Yesterday on Saturday the 3rd of September 2011, the Auckland Synod of the Anglican Church in New Zealand passed a motion that people involved in sexual relationships outside of marriage but within committed same-sex relationships would not be impeded from being ordained into ministry.
The mover of the motion was Glynn Cardy, notorious for his parish (St Matthews in the City) displaying billboards openly mocking historic Christian belief (I mentioned this a whole ago). Not terribly surprising I suppose!
Here is the motion:
That this Synod
 Holds that sexual orientation should not be an impediment to the discernment, ordination, and licensing of gay and lesbian members to any lay and ordained offices of the Church; and further
 persons in committed same-sex relationships likewise should not be excluded from being considered for discernment, ordination, and licensing to any lay and ordained offices of the Church.
 commits to an intentional process of listening to gay, lesbian, bisexual and transgendered people, organized by the Archdeacons in consultation with the gay and lesbian community.
 commits to an ongoing discussion with the ministry units, asks the Archdeacons to facilitate this, and invites responses to those discussions to be submitted to Diocesan Council by 31st March 2012; and
 commits to support the process and work of the Commission to be appointed by General Synod Standing Committee, as resolved at its meeting in July 2011.
It’s absolutely crucial to state: Prior to this motion being passed, there was no ban on homosexuals becoming ordained. None whatsoever. This is not about the church’s willingness to include people who identify as homosexual (some popular misrepresentations notwithstanding). This is about whether or not the church is right to refuse to ordain people who are living in a sexual union outside of marriage, something that the Christian faith has always disapproved of, regardless of anyone’s sexual orientation. Continue reading “Auckland Anglicanism, Same Sex Unions and Ordination”
A recent University of Otago study has indicated that people who suffered sexual abuse or rape as children are more likely than others to later identify as either homosexual or bisexual.
Otago University researcher associate professor Elisabeth Wells has looked at the connection between adverse childhood events and sexuality and found those who experienced trauma were significantly more likely to be non-heterosexual.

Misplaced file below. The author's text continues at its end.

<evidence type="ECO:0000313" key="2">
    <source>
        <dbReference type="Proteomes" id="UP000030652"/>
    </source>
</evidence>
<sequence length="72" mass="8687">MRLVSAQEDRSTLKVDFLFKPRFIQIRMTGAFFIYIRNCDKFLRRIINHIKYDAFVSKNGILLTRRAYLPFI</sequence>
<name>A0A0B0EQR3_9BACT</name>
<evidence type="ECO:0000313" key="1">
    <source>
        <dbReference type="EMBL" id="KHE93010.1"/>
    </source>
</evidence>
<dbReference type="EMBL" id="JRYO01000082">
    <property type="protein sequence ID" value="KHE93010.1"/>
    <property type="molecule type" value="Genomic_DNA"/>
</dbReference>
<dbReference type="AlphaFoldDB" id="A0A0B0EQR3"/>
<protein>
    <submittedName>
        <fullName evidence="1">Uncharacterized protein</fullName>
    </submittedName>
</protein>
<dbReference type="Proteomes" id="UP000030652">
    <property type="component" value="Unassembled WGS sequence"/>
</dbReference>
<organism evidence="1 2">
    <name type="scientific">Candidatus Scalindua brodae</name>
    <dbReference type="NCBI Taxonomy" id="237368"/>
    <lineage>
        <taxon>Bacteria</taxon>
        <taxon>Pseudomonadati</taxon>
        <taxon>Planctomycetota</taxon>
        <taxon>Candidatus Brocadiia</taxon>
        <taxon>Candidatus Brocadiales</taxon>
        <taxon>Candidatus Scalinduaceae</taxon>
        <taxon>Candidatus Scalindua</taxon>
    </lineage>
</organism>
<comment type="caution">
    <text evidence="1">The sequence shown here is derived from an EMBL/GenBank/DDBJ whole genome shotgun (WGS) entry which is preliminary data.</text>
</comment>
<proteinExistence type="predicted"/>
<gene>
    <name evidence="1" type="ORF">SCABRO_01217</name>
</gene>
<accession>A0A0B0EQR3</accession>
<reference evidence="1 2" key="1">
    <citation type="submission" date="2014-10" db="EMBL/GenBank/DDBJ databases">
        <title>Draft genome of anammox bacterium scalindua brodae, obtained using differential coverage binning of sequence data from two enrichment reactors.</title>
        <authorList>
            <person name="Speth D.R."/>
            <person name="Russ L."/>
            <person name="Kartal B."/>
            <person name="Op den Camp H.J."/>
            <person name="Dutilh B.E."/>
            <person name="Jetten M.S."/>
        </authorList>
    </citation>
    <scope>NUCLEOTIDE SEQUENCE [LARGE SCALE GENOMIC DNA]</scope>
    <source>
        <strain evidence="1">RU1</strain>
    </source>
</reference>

The study used results from the New Zealand Mental Health Survey, which surveyed almost 13,000 people aged over 16 between 2003 and 2004.
Participants were asked whether they thought of themselves as bisexual, heterosexual or homosexual and if they had same-sex sexual experiences or relationships.
Less than one per cent of people identified themselves as homosexual, but three per cent had a same-sex encounter.
Wells said the more “adverse events” experienced in childhood – including sexual assault, rape and domestic violence – the more likely the person identified with one of the non-exclusively heterosexual groups.
She said most people from disturbed backgrounds were heterosexual.
However, the study showed a clear relationship between negative events in childhood and homosexual or bisexual relationships later in life.
What has struck me most is not the study itself which, as far as I am aware, had a fairly unremarkable method and reported on the facts as they are. What I’ve found interesting is the reaction of some people in the “gay community.” I dislike that term somewhat because it suggests that homosexuals all think alike when clearly they don’t. But when I use it, I have in mind the more outspoken and often politically involved or politically motivated self appointed spokespeople for non-heterosexuals. That’s a pretty wordy description, so I use the less than ideal phrase “gay community” instead. Continue reading “Study links homosexuality and childhood abuse”